It is increasingly important to continue this effort, in the name of which the Opus Ensemble, has taken Portuguese chamber music to the four corners of the world.

To privilege works of Portuguese authorship shows an awareness that, in the contemporary world, the identity of a people, especially in Europe / Nation, is defined, first of all, by their cultural values, which prevail over geographic and economic ones and lead to their full development and differentiation. It is not by chance that we find cultural activity to be among the five most productive economic sectors of the developed World.
We also consider that there does not exist any endogenous motive for the low interest demonstrated by the national public for their own “erudite” musical creation.
This trend is not verifiable in other related areas, such as theatre and dance, activities which have managed to find a permanent place in programming and audience preference.
It is our understanding that the fundamental reason for this detachment may be found in the incapacity that music has demonstrated in promoting and acquiring “discursive fluency” and visibility in the media, with the aim of getting closer to the general public and thereby reaching levels of consumption equivalent to those enjoyed by other national genders such as fado, jazz, Portuguese rock and other urban expressions.
To achieve this there are two essential conditions: a serious investment by the artists – both creators and performers – and a helping hand from the State with which to counteract the timidity of many programmers and cultural agents. That has been the attitude of the Ministry of Culture (Direcção Geral das Artes) and it allowed us to get were we are now. 
It is our belief that chamber music groups, in permanent dialog with other artistic expressions, are fundamental vehicles 
for the realization of this task using the versatility and economy of resources which are their privilege.


FESTIVAL CRIASONS - Tendências da Música de Câmara Portuguesa Contemporânea


Sérgio AZEVEDO [Coimbra,1968]

Concertino de Câmara (2010) 

Obra dedicada ao Opus Ensemble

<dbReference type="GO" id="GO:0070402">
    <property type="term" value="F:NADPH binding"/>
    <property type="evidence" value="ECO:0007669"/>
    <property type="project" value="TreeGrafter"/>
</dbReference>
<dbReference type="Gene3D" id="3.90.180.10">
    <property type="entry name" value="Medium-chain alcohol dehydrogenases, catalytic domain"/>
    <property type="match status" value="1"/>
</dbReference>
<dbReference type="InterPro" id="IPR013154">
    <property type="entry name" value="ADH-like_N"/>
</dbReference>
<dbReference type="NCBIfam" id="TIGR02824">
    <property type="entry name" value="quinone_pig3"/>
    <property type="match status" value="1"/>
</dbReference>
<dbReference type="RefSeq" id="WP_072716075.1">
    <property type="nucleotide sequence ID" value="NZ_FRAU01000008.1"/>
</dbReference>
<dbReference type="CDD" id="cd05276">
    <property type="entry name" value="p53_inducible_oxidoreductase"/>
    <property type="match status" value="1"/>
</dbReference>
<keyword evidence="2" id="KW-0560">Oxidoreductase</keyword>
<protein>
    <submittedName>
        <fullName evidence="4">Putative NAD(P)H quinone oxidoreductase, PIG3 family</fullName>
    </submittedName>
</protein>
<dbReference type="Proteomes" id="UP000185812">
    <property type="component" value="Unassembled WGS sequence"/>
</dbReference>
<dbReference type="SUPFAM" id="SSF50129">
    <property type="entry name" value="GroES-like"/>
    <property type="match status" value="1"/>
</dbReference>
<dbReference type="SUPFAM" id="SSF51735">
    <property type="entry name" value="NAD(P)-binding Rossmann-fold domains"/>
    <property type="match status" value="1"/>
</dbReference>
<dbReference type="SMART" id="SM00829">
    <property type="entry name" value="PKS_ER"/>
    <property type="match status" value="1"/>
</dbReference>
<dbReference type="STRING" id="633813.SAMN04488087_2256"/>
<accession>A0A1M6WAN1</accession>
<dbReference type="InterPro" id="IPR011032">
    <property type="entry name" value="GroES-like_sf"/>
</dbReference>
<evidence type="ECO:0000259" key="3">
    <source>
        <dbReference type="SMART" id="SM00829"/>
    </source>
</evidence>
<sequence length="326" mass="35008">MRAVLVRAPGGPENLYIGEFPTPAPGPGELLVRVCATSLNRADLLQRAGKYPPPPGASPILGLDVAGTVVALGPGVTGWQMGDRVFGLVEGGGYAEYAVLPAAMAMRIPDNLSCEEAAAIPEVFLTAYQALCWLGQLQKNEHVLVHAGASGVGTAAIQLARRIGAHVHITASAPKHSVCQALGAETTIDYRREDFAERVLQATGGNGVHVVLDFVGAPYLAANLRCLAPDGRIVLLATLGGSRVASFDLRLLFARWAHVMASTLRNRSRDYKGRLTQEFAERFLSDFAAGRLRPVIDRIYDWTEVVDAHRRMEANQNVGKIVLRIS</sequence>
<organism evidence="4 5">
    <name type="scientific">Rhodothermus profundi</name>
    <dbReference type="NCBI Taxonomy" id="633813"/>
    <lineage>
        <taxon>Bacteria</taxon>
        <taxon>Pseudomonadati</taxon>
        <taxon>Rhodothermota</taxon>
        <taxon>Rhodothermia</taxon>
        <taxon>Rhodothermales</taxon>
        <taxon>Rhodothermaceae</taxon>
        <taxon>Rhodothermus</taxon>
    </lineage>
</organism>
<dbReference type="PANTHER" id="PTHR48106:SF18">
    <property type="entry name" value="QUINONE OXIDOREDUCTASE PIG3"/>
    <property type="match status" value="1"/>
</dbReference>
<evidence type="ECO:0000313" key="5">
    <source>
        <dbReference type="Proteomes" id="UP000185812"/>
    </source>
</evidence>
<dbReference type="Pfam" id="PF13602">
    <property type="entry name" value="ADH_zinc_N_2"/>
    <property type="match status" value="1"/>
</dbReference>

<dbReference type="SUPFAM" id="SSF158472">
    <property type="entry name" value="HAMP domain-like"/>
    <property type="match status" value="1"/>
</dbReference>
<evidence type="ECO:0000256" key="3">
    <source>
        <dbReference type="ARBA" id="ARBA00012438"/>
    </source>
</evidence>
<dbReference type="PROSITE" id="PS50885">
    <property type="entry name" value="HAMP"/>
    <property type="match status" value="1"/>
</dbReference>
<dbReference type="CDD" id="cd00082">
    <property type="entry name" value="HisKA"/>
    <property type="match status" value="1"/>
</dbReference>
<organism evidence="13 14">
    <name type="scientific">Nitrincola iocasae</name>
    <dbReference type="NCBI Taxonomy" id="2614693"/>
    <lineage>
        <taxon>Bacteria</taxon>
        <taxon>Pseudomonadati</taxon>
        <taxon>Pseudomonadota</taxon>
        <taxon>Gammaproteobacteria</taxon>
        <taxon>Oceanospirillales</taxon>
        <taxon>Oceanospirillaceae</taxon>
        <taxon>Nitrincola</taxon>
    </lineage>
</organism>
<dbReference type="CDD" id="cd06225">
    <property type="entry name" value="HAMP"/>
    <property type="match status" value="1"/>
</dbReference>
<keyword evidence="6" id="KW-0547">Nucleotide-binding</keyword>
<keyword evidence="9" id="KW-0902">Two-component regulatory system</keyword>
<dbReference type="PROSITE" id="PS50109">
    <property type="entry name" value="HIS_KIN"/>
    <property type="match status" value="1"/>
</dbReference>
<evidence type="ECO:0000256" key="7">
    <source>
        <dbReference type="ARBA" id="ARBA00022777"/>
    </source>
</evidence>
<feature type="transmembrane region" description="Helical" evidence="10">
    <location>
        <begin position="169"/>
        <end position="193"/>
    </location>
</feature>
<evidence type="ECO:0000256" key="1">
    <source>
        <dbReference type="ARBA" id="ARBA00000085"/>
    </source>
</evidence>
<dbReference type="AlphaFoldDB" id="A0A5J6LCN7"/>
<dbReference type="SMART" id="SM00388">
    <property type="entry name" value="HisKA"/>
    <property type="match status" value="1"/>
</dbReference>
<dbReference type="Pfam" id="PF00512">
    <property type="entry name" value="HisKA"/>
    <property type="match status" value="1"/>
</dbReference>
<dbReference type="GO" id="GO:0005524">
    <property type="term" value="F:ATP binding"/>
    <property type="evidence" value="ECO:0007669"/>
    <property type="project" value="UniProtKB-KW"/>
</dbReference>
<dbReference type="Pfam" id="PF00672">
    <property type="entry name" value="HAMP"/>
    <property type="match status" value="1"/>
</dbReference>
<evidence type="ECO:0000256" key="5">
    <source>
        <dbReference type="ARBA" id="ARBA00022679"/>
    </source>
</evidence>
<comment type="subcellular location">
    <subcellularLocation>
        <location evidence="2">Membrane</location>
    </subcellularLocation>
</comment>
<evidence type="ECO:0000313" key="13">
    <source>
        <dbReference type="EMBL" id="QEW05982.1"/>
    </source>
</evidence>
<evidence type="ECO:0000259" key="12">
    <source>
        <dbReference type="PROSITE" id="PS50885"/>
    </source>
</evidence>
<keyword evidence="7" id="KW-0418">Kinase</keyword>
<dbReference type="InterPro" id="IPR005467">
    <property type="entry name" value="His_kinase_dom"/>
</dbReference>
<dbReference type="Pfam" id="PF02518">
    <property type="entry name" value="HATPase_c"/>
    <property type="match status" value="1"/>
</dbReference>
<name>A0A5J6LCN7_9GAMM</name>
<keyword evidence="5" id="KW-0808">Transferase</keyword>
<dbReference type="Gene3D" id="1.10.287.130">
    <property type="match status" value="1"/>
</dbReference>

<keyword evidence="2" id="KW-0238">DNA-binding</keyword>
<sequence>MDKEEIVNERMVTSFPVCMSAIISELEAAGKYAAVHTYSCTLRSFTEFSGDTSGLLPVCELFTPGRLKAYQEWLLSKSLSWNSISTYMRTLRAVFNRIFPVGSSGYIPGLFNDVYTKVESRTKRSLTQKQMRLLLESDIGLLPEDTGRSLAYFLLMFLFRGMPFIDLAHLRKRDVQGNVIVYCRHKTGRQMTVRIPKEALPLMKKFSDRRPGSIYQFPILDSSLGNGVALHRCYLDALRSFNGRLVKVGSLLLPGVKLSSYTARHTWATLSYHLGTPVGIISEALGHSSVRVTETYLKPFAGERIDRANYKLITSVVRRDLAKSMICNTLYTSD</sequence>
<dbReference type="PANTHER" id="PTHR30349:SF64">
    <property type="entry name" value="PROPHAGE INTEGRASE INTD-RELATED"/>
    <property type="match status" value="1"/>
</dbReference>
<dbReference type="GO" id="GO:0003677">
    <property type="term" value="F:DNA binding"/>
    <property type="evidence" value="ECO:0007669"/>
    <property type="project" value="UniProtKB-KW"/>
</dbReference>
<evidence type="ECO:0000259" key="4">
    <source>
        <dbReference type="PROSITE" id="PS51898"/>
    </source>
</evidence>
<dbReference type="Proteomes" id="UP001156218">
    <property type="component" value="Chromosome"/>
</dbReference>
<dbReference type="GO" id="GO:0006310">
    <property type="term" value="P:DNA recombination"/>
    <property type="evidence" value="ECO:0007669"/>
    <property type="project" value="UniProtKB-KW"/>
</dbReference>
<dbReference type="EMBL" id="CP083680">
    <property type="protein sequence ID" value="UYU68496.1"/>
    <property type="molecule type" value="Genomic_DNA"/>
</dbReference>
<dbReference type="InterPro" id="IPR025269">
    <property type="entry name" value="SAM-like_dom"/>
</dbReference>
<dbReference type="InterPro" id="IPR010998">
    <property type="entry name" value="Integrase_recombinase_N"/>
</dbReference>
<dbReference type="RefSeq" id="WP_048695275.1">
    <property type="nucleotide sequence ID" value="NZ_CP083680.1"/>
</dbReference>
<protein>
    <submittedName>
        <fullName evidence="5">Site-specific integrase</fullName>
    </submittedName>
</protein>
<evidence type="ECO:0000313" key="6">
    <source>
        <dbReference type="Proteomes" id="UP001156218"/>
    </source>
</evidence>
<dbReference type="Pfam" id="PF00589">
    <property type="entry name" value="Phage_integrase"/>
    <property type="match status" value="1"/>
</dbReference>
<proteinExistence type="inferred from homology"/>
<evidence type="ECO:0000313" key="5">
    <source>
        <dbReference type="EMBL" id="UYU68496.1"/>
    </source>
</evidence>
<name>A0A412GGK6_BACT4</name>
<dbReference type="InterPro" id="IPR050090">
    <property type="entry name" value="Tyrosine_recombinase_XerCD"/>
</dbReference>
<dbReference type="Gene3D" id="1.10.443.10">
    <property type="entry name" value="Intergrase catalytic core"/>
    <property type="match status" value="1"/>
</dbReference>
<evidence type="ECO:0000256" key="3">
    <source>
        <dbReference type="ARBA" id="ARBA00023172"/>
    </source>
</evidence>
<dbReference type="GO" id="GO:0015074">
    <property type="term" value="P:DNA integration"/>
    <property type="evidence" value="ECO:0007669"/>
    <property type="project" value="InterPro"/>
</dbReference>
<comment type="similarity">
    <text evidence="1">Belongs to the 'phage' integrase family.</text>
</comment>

Estreia Mundial no Festival CRIASONS
1. Deciso (Ana Bela)
2. Mesto (Bruno)
3. Intermezzo gravíssimo (Alex)
4. Valsa (Olga) 
5. Finale (Pedro) 

Jorge COSTA PINTO [Lisboa, 1932]

6. Bi-tone Scherzo, op. 106 (2010) 

Obra dedicada ao Opus Ensemble
Estreia Mundial no Festival CRIASONS

Anne VICTORINO D’ALMEIDA [Poissy, França, 1978]

Quarteto da Serra D’Arga (2010) 

Obra dedicada ao Quarteto Lopes-Graça
Estreia Mundial no Festival CRIASONS
7. Andante
8. Scherzo – Tarantella
9. Moderato tranquillo
10. Vivace e Fuga

Jorge COSTA PINTO [Lisboa, 1932]

Quarteto de Cordas op. 104, nº 1, Fado Luso (2009) 

Obra dedicada ao Quarteto Lopes-Graça
Estreia Mundial no Festival CRIASONS
11. Andante
12. Allegro

Amílcar VASQUES-DIAS [Badim, 1945]

13. Prelúdio à Sesta das Cigarras (2010) 

Obra dedicada ao Quarteto Lopes-Graça
Estreia Mundial no Festival CRIASONS

Alexandre DELGADO [Lisboa, 1965]

Burlesca (1991/2)

Obra gravada pelo Duo Contracello em 1996, integrada no cd Num 1055
14. Animato
15. Presto
16. Poco meno presto

Ref.: NUM 1218

quarta-feira, 1 de junho de 2011

BACH - Solo Cello - Suites IV-V-VI

José Augusto Pereira de Sousa


Ref.: NUM 1146

António Rosado - PRELUDES - Luís de Freitas Branco / Armando José Fernandes

António Rosado


LUÍS DE FREITAS BRANCO (Lisbon, 1890 – 1955) 

Ten Preludes dedicated to Viana da Mota (1914-18)

Sonatina for piano (1922-23)
Four Preludes dedicated to Isabel Manso (1940)

It was Luís de Freitas Branco, towering figure of Portuguese music, who introduced modernism into the country. In the first two decades of the 20th-century, he embraced the most diverse tendencies of the time, displaying an awareness à la page rare in Portugal: before his stays in Berlin and Paris between 1910 and 1912, he had already written important works such as his 1st Sonata for violin & piano (which received the 1st prize in a composition contest presided by Viana da Mota), the post-Wagnerian symphonic poems Antero de Quental and Guerra Junqueiro, and the symbolist-tending trilogy La Mort, for voice and piano.
In 1913 the premiere of Paraísos Artificiais (Artificial Paradises from 1910) provoked a scandal in Lisbon; in that year, Luís de Freitas Branco wrote one of the most daring works of his time, Vathek. These two symphonic poems brought aspects of the avant-garde to Portuguese music: a pre-expressionist impressionism in Paradises; in Vathek, a true window is opened to the multiplicity of modernism, including an example of atonal micropolyphony which prefigures the 1960’s and 1970’s. Such daring extends to other works from the same period: the two atonal songs on poems of Mallarmé; the impressionist Preludes for piano and the String Quartet - pieces which may today be seen as a musical counterpoint to the modernism of Fernando Pessoa, Mário de Sá Carneiro, Amadeo de Souza-Cardoso and Almada Negreiros.